Book Series Helps Kids Embrace New Hometown


When I talk to my son I sometimes feel like he hears me. But most of the time I'm pretty sure he has tuned me out and is instead thinking about Angry Birds.

But when I read my son a book? He listens. He studies the pictures. He hears every single word. And Angry Birds gets to wait for later.

That's why when I heard about the Home is Where books by educator and grown-up military brat Melissa Davis and military spouse, mom and Military.com columnist Rebekah Sanderlin, I was excited. A book aimed at helping my kid get excited about and adjust to a new duty station? Yes, please!

"As a teacher and a principal in a military school district she noticed a few years ago that a lot of the kids in her school weren’t excited about PCSing. It was just one more burden of military life. And it kind of made her sad," Sanderlin said. "So she wrote the first book just to help kids who were coming to[Fort] Bragg see the silver lining in PCSing."

The books, which run about 40 illustrated pages each and are written on a third-grade level, highlight the different things kids can look forward to at the upcoming duty station. The Fort Bragg, N.C. book, for example, tells the story of Army kid Kristy. When Kristy's dad is due for orders, she is excited to find out where they are going. When her father announces their next duty station is to be Fort Bragg, he does so while telling her all about the history of the area and the exciting things to see and do nearby.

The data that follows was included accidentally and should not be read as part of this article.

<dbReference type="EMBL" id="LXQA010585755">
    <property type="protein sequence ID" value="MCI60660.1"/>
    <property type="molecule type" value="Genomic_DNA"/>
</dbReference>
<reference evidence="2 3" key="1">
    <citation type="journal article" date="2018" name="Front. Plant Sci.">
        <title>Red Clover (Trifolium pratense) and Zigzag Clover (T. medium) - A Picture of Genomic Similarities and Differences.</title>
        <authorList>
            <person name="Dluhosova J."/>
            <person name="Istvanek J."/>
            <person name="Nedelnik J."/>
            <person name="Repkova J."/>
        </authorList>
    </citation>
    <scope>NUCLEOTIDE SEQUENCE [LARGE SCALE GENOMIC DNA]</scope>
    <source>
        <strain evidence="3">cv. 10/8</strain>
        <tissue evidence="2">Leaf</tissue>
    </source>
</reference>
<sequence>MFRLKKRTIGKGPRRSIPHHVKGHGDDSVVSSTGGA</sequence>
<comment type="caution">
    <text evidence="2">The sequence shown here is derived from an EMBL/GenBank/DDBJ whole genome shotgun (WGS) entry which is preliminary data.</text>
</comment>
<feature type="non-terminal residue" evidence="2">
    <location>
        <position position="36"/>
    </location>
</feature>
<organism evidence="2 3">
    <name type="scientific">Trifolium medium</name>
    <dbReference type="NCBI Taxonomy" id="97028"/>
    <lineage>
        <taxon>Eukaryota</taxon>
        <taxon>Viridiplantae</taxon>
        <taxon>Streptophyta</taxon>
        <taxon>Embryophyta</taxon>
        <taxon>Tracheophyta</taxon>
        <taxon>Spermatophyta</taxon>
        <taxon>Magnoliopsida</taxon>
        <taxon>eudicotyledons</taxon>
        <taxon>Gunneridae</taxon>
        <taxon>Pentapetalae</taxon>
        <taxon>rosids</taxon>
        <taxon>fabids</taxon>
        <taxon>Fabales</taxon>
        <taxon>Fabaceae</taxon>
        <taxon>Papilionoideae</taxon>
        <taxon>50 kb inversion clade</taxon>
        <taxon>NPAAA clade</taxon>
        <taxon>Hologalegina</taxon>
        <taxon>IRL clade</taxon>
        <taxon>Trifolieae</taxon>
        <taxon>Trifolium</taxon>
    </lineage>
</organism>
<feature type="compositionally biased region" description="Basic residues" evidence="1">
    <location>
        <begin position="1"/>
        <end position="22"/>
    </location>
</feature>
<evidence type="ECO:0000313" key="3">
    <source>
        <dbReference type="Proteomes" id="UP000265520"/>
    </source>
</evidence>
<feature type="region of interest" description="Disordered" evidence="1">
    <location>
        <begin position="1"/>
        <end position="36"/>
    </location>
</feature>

I will confess that I have no desire to ever live at Fort Bragg, and that it was at the very bottom of our list of choices not long ago. But this book made even me feel optimistic.

The Bragg book was the first published in the now-growing series. Sanderlin and Davis plan to add a new book to the collection every four to six weeks across services and already have Marine Corps Base Camp Lejeune, N.C., the Virginia Beach, Va. area, Fort Rucker, Ala., the National Capitol Region and Eglin Air Force Base, Fla. completed or in the pipeline.

Many of the books are illustrated by military spouses, said Sanderlin. But for their upcoming book on Fort Rucker, Ala., the authors decided to do something a little different. Rather than find an established artist for the book, they opened an illustration contest to students in the Fort Bragg, N.C. area school district. The winner of the contest, Marisa Cooley, a military brat and senior at Gray's Creek High School outside Fort Bragg, will receive a $2,000 contract to illustrate the new book.


Sanderlin said they hope kids reading these books will gain positive feelings about their upcoming move.

"What we hope for kids to take from the books … is a sense of adventure that, yes ,they are moving but they are going to get to do a lot of cool things at this new place too," she said.

The books are $12 each when bought individually, but less when purchased by the case for units or educators, for example, to hand-out.

You can learn all about the series, currently available books and authors on their website.

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